VN: In terms of your goals for the music center, what are you hoping to do?

HS: I think the No. 1 goal, again, comes back to outreach. Number two, we are going to celebrate our 20th anniversary in 2015, so I think we want to plan something big for that. I think down the road we’d love to own our own space, so that’s something that we’re looking into, too.

We’d love to have space for concerts to take place, or at least (not have) to rent outside of the physical building for rehearsal spaces for our group ensembles. It would be great to have the space right here. We really want it to feel like a community and a home, which it has, with a lot of the renovations and growth that we’ve already taken, but I think we can take it to the next step.

VN: I read in February that the center was talking with Bel Canto Chamber Singers about possibly creating an arts center in Seminary Hill School. Is that still a possibility?

HS: That is being organized by an outside group. There are definitely overlapping players from that group and our group, but we’re not spearheading it, specifically. It’s the Upper Valley Arts Alliance that is more spearheading that group. That’s something we’re interested in. We’re definitely keeping it as an option. We’re not sure what will happen. It would be really exciting to have one space where you could come and you could have dance, theater, music, art and have everything under one space. That would be wonderful, but we’ll see what happens.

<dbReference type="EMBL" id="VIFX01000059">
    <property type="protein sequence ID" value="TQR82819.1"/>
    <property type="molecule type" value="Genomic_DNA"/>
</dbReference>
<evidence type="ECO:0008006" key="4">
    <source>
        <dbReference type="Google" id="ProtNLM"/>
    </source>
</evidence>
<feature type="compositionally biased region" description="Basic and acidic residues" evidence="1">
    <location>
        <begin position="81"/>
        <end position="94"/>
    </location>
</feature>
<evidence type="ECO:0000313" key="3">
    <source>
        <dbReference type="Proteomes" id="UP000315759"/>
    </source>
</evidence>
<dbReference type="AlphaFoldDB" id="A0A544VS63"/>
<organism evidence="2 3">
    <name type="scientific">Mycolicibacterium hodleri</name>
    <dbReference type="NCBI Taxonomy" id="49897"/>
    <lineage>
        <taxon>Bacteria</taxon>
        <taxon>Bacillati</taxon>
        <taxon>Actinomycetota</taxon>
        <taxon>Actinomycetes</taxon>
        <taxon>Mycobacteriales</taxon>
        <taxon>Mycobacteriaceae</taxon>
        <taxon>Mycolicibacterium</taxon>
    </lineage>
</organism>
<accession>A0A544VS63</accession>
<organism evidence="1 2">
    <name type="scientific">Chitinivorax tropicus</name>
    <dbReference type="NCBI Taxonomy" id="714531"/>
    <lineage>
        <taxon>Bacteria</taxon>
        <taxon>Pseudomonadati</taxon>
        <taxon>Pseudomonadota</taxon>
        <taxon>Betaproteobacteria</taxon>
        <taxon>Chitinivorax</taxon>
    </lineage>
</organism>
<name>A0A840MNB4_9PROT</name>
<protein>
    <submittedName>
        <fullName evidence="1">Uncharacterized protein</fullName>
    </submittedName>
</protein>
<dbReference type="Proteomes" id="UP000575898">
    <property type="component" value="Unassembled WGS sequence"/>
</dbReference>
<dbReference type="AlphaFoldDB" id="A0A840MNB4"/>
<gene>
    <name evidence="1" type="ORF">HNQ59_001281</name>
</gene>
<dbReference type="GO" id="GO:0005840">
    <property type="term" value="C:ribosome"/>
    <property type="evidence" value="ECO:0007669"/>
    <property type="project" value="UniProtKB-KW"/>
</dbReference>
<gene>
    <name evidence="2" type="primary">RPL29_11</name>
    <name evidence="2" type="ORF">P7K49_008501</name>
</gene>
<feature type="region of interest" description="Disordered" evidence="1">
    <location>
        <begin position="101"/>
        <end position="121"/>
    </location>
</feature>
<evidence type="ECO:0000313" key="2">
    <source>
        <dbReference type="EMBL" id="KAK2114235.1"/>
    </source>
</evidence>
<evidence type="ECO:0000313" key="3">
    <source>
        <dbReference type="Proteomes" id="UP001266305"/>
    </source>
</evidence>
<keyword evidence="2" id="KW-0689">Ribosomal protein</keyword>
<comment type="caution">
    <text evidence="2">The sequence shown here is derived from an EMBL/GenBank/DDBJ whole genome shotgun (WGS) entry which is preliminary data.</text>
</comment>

VN: What are the top challenges the center is facing?

HS: I think our space needs. We have grown a lot and we have increased our space, but it’s still not ideal. We still have to rent, and it’s costly to rent. Compared to other music schools that either had a generous donor that gave them a building, or they might rent through the city for next to nothing, our rent is high, and not because we’re getting charged a lot, but just because that’s a big cost. Finding a situation were we don’t have that rent charge would be huge. Another thing is just controlling costs, making sure that we are spending our money the best we can.

VN: Is there anything I should have asked about that you think is important to mention?

HS: We have started some collaborations with local nonprofits (and) external organizations. We recently hired a Dartmouth intern. He’ll be working with me a lot on marketing, so that’s just awesome. We are very excited about that. We are also working with the Hopkins Center. We have a UVMC day at the Hop on Feb. 24. It’s the Handel Society (of Dartmouth College) with the Dartmouth College Wind Ensemble. The musicians are going to do a brief talk after the performance about what music means to them and how it’s grown with them since high school. We’ve been reaching out to some other arts organizations, so we really want to focus on collaborations, which goes along with outreach. We don’t want to be isolated in what we’re doing. We offer a lot, and we want to make sure that we are overlapping in appropriate ways with everyone else.

Aimee Caruso can be reached at acaruso@vnews.com or 603-727-3210.